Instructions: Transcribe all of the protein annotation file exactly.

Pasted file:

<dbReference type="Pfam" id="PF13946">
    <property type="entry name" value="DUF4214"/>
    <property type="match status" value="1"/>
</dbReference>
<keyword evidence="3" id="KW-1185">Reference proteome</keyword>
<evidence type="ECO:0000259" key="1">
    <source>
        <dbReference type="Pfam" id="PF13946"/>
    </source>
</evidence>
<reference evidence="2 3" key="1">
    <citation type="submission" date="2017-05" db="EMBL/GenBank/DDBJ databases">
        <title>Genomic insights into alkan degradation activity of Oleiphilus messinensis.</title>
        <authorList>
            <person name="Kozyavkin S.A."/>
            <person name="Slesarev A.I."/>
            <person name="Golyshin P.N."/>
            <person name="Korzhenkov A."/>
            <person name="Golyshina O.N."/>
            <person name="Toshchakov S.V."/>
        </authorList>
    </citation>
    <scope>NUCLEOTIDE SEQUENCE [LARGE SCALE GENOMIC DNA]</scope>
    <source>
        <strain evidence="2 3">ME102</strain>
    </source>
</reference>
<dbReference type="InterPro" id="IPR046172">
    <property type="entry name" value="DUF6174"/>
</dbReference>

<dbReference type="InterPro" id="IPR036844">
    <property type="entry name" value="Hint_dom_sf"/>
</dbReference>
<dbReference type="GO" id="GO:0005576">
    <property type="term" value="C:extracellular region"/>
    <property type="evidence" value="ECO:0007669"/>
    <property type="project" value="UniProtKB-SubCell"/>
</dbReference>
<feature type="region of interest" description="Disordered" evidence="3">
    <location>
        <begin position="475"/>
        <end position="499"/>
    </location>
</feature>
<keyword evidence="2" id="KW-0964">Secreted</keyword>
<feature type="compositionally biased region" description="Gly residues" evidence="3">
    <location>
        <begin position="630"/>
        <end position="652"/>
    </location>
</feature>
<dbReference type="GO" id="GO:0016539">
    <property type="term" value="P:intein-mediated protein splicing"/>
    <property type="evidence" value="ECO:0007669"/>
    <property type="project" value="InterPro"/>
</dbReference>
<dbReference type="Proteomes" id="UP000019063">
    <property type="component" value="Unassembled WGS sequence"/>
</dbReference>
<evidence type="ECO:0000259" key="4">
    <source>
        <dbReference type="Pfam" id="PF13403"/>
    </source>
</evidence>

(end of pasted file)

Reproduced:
<dbReference type="Pfam" id="PF13946">
    <property type="entry name" value="DUF4214"/>
    <property type="match status" value="1"/>
</dbReference>
<keyword evidence="3" id="KW-1185">Reference proteome</keyword>
<evidence type="ECO:0000259" key="1">
    <source>
        <dbReference type="Pfam" id="PF13946"/>
    </source>
</evidence>
<reference evidence="2 3" key="1">
    <citation type="submission" date="2017-05" db="EMBL/GenBank/DDBJ databases">
        <title>Genomic insights into alkan degradation activity of Oleiphilus messinensis.</title>
        <authorList>
            <person name="Kozyavkin S.A."/>
            <person name="Slesarev A.I."/>
            <person name="Golyshin P.N."/>
            <person name="Korzhenkov A."/>
            <person name="Golyshina O.N."/>
            <person name="Toshchakov S.V."/>
        </authorList>
    </citation>
    <scope>NUCLEOTIDE SEQUENCE [LARGE SCALE GENOMIC DNA]</scope>
    <source>
        <strain evidence="2 3">ME102</strain>
    </source>
</reference>
<dbReference type="InterPro" id="IPR046172">
    <property type="entry name" value="DUF6174"/>
</dbReference>

<dbReference type="InterPro" id="IPR036844">
    <property type="entry name" value="Hint_dom_sf"/>
</dbReference>
<dbReference type="GO" id="GO:0005576">
    <property type="term" value="C:extracellular region"/>
    <property type="evidence" value="ECO:0007669"/>
    <property type="project" value="UniProtKB-SubCell"/>
</dbReference>
<feature type="region of interest" description="Disordered" evidence="3">
    <location>
        <begin position="475"/>
        <end position="499"/>
    </location>
</feature>
<keyword evidence="2" id="KW-0964">Secreted</keyword>
<feature type="compositionally biased region" description="Gly residues" evidence="3">
    <location>
        <begin position="630"/>
        <end position="652"/>
    </location>
</feature>
<dbReference type="GO" id="GO:0016539">
    <property type="term" value="P:intein-mediated protein splicing"/>
    <property type="evidence" value="ECO:0007669"/>
    <property type="project" value="InterPro"/>
</dbReference>
<dbReference type="Proteomes" id="UP000019063">
    <property type="component" value="Unassembled WGS sequence"/>
</dbReference>
<evidence type="ECO:0000259" key="4">
    <source>
        <dbReference type="Pfam" id="PF13403"/>
    </source>
</evidence>